Apple got into a bit of hot water earlier this month amidst reports that the company was using contractors to review audio recordings of Siri commands from users. While the goal was simply to improve the efficacy and reliability of Siri, some contractors revealed that they were able to listen in on confidential conversations when Siri was mistakenly called into action.

Compounding matters was the fact that Apple’s Siri review program didn’t even ask users if they wanted to be a part of it. Clearly, this wasn’t a good look for a company that makes privacy a key selling point for its products.

Once word broke, Apple promptly suspended the program and has since made some notable changes to the way it handles its Siri review program. These changes will go into effect later this fall.

In a statement issued earlier today, Apple notes that it’s making the Siri review process a strictly opt-in affair.

[Users] will be able to opt in to help Siri improve by learning from the audio samples of their requests. We hope that many people will choose to help Siri get better, knowing that Apple respects their data and has strong privacy controls in place. Those who choose to participate will be able to opt out at any time.

Additionally, Apple notes that it will take pro-active measures to disregard audio recordings in instances where Siri was inadvertently triggered. Further, Apple is seemingly done farming out the Siri review process to third-party contractors and will instead handle everything in-house.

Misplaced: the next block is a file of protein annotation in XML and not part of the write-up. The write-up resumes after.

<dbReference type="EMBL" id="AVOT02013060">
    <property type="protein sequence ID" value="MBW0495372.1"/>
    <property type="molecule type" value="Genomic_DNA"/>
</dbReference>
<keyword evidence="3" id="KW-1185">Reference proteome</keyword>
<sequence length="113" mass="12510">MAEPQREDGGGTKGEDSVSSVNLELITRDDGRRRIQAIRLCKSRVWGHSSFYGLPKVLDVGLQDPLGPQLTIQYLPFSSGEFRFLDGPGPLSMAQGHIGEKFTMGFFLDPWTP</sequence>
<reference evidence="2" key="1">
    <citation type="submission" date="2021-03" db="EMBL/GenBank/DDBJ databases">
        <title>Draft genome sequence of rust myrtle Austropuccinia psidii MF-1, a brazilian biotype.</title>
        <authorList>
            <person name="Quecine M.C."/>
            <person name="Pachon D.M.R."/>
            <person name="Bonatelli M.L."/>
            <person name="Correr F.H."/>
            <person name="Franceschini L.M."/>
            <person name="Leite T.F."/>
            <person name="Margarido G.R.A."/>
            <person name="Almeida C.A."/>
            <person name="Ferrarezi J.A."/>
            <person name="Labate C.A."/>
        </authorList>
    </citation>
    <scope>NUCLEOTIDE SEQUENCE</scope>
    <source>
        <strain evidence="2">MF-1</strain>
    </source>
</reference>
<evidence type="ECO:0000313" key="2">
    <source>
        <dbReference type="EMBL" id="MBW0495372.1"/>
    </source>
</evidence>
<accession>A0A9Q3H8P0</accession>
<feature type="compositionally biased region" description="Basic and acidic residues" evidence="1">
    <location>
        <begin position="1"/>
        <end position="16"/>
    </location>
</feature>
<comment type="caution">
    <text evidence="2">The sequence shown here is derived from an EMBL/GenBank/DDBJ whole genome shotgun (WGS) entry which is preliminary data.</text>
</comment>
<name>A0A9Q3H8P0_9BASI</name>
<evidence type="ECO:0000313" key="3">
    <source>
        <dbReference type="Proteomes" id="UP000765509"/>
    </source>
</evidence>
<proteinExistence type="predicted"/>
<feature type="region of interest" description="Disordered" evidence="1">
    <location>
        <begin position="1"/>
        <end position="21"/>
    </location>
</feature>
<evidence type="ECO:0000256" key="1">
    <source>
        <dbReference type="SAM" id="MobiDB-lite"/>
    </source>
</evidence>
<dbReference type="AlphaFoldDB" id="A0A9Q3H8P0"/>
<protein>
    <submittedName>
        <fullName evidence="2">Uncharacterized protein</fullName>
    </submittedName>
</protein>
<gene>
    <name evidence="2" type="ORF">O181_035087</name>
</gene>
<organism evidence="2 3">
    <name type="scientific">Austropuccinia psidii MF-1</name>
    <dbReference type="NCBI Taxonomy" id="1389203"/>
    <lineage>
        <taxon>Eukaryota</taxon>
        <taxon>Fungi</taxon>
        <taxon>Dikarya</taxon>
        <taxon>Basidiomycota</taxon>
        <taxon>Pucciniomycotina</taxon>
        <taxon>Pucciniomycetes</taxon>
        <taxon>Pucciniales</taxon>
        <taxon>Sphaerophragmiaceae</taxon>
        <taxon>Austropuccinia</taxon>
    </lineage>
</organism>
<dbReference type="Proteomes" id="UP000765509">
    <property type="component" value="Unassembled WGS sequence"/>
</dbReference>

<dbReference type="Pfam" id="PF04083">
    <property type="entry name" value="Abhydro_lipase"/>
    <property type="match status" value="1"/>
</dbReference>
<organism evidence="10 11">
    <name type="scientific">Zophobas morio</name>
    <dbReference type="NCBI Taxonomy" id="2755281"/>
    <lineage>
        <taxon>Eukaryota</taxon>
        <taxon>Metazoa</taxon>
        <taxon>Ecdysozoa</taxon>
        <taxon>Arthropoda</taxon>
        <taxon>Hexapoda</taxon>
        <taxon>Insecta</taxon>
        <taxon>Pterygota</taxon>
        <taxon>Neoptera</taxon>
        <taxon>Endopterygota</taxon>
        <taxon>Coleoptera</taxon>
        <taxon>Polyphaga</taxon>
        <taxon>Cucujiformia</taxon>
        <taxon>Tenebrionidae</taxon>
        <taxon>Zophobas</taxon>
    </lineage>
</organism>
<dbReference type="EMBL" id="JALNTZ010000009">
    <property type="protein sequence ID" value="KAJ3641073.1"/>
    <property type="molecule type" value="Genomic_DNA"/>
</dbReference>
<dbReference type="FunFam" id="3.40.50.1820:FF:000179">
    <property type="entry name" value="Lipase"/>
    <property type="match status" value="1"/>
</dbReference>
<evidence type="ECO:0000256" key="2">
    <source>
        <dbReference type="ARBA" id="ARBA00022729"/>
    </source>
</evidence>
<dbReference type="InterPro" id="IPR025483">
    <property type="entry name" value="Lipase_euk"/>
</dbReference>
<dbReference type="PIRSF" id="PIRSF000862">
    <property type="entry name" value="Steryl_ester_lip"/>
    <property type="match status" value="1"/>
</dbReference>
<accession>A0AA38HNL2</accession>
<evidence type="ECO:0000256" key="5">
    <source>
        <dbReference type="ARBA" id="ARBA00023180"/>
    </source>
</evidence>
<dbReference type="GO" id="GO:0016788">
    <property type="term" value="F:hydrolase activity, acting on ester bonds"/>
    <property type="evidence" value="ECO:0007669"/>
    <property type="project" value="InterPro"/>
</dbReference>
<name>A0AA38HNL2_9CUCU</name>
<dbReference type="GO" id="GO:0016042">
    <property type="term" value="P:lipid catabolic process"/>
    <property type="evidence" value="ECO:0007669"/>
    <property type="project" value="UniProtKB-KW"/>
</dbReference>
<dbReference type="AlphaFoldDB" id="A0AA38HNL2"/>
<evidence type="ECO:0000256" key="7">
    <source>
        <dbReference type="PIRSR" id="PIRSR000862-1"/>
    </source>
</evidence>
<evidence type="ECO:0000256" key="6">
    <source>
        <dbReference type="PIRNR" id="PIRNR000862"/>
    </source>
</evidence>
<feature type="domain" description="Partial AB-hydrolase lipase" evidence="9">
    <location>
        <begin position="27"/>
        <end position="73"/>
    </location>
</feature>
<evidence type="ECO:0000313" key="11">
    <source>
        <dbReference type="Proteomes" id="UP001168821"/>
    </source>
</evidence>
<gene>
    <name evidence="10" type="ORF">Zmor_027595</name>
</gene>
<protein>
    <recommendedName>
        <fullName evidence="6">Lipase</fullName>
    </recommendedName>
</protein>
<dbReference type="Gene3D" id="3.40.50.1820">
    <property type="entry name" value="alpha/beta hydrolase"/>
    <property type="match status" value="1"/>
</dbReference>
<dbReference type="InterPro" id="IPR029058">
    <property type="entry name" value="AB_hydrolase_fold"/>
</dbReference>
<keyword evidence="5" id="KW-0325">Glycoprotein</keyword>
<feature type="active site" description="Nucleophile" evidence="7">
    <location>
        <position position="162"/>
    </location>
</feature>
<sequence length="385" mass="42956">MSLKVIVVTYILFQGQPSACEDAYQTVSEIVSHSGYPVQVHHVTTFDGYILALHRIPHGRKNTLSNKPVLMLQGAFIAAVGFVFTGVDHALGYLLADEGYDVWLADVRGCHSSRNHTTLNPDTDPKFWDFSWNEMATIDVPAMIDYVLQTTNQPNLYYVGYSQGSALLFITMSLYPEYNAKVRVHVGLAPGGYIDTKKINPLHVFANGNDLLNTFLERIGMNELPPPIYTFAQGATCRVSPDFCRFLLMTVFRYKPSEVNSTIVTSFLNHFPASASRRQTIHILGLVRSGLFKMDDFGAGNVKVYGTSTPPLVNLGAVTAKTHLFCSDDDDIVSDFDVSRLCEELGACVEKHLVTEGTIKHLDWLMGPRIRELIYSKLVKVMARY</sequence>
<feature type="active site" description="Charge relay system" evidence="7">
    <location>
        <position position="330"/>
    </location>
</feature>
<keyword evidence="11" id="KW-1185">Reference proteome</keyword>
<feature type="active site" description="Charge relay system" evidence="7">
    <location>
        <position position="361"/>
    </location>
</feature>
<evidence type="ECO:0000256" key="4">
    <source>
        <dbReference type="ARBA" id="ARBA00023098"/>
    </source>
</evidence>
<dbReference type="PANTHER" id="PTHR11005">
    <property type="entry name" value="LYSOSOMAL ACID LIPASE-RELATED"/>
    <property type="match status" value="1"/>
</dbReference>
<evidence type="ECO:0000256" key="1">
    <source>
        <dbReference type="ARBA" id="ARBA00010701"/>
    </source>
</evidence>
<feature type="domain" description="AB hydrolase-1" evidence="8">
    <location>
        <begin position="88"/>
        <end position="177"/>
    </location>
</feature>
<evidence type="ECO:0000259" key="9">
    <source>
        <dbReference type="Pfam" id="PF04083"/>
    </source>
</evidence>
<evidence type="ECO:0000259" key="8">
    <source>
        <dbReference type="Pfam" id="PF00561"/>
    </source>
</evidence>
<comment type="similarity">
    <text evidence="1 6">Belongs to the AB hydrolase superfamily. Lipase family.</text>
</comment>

Apple also made a point of highlighting that audio recordings from Siri cannot be traced back to any one individual user.

Siri uses a random identifier — a long string of letters and numbers associated with a single device — to keep track of data while it’s being processed, rather than tying it to your identity through your Apple ID or phone number — a process that we believe is unique among the digital assistants in use today. For further protection, after six months, the device’s data is disassociated from the random identifier.

While I wouldn’t say that the saga involving the Siri review process was much ado about nothing, it’s worth noting that human oversight is irreplaceable if you want to improve the performance of any voice-activated personal assistant. Indeed, it’s why companies like Google, Amazon, and Facebook have all employed similar schemes. All told, the biggest flub from Apple here is that it wasn’t transparent enough with users about what it was doing behind the scenes. With the Siri grading process now an opt-in affair, this will hopefully be the last we hear of this issue.